One of our customers mailed us to say that they had some database corruption in one of their main tables, and obviously our friend Murphy had forgotten to take backups, and could we take a look at it ?
Obviously it’s always way more fun to poke at someone else’s train wreck than your own, and you might learn something that could save your bacon in the future, so I decided to give it a go in my spare time. I asked for a full tar of the system so I could chroot into it and do a post-mortem.
It became quite a time-consuming endeavour – not in actual time spent doing stuff, but waiting for things to happen. First waiting to get ftp details, get the password, figure out their iptables rules so I could actually log in, finding a machine with 150 GB free to transfer the image to, actually transferring the image (took the best part of a week), realizing they only gave me the db partition and not the actual system, when I prefer to have the real system to make my debugging easier, making a backup of all the data over our internal network to the new file server, … Lots of little steps all taking one minute of work and various hours to complete.
But finally I had their system on one of ours, and I was able to chroot into it, start mysql, and run the query that brought down their server.
The table probably has millions of lines, and I was able to query about 20000 before it crashed. I tried varies things, REPAIR doesn’t work on InnoDB anyway.
Since the table was InnoDB, I found a utility called innnodbchecksum and tried it. It spat out:
page 535 invalid (fails new style checksum)
So, one of the early pages is invalid, and MySQL just gives up after that.
I found this presentation that explained a bunch of things about the InnoDB database file format, and looked around for file format parsers.
Inspecting the innodbchecksum binary, it seems there are “old style” and “new style” checksums on pages. Reading the code, it seems the old-style matched, but the new-style didn’t. So, one of the random ideas that popped into my head was to change the newstyle checksum on that page. I mean, one of the two seems fine, no ? Haven’t tried that yet, saving it for later.
I tried a bunch of methods I found all over, including the interesting-looking innodb_force_recovery option which you can dial from 1 to 6, but that didn’t help much either.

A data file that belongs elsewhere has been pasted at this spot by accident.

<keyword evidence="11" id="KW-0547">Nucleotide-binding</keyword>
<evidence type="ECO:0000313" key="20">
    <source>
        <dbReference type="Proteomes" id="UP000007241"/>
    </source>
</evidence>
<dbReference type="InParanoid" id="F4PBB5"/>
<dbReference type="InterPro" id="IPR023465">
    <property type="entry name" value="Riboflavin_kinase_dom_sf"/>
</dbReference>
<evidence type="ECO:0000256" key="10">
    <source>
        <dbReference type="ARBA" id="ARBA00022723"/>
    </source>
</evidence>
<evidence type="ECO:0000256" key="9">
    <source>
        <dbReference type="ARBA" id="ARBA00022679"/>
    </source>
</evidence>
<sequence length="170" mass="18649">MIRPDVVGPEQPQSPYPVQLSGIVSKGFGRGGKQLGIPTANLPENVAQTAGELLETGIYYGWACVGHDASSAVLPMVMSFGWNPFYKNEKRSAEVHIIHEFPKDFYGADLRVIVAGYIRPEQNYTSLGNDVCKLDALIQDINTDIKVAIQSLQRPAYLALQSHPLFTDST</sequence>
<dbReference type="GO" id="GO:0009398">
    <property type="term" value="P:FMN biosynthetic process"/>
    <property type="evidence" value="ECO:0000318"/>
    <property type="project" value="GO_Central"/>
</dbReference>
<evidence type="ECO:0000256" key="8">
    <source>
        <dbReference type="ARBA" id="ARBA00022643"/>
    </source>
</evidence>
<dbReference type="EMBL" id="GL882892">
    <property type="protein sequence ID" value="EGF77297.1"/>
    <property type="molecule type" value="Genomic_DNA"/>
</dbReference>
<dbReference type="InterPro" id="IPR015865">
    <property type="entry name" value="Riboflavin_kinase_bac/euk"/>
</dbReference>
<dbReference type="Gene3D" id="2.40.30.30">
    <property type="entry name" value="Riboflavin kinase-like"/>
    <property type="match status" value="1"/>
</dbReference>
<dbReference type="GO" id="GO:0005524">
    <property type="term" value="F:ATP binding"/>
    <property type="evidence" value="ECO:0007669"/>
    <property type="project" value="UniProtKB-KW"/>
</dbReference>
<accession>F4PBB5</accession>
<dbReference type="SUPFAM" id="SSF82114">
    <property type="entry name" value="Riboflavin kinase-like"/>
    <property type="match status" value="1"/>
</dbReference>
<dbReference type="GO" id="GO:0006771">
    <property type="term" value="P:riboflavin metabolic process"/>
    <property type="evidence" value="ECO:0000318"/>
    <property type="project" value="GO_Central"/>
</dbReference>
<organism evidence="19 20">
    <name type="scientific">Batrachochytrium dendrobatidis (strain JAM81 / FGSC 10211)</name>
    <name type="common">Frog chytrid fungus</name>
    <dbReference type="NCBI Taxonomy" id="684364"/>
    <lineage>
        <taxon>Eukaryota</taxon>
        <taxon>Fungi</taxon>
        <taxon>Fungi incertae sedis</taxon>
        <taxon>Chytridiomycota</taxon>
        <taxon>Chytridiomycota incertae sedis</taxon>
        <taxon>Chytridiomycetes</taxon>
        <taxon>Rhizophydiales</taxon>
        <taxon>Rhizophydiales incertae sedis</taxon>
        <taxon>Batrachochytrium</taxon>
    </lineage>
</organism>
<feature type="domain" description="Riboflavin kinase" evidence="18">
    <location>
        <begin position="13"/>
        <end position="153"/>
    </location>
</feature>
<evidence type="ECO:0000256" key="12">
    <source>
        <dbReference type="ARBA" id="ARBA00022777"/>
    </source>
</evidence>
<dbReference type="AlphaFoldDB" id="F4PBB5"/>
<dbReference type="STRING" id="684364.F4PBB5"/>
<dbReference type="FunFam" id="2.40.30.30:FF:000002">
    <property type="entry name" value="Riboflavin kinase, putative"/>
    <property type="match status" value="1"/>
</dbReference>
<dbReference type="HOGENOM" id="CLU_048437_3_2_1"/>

I checked if hachoir maybe had a tool to parse innodb files, because I’ve been looking for a good excuse to play with hachoir since forever, but no luck, although it sounds like a good match.
Surely someone must have already written some tool to look at corrupt innodb database files and recover the 99.99% of good pages out of it ?
Activating my network of MySQL-related contacts however brought me to this very interesting post that I hadn’t found through Google. Excited, I followed the instructions. I noticed the instructions were for 0.3, and the latest version had moved and now was 0.4.
The tool basically worked, although something has changed, and I couldn’t leave a comment on Chris’ blog, so I hope trackback works for the people coming after me… Instead of doing
./create_defs.pl --user=root --password=mysql --db=test --table=t1 > table_defs.h
in step 3, I had to do:
./create_defs.pl --user=root --password=mysql --db=test --table=t1 > include/table_defs.h
If you don’t write to the include dir, you end up with recovery results for a table called ‘reptest’ which is in the default include/table_defs.h, and not what you want.
Now the tool is taking satisfyingly long to complete, the output data looks like it’s mostly intact, and hopefully I can make a customer happy for Christmas with a non-standard service that I hope they’ll enjoy.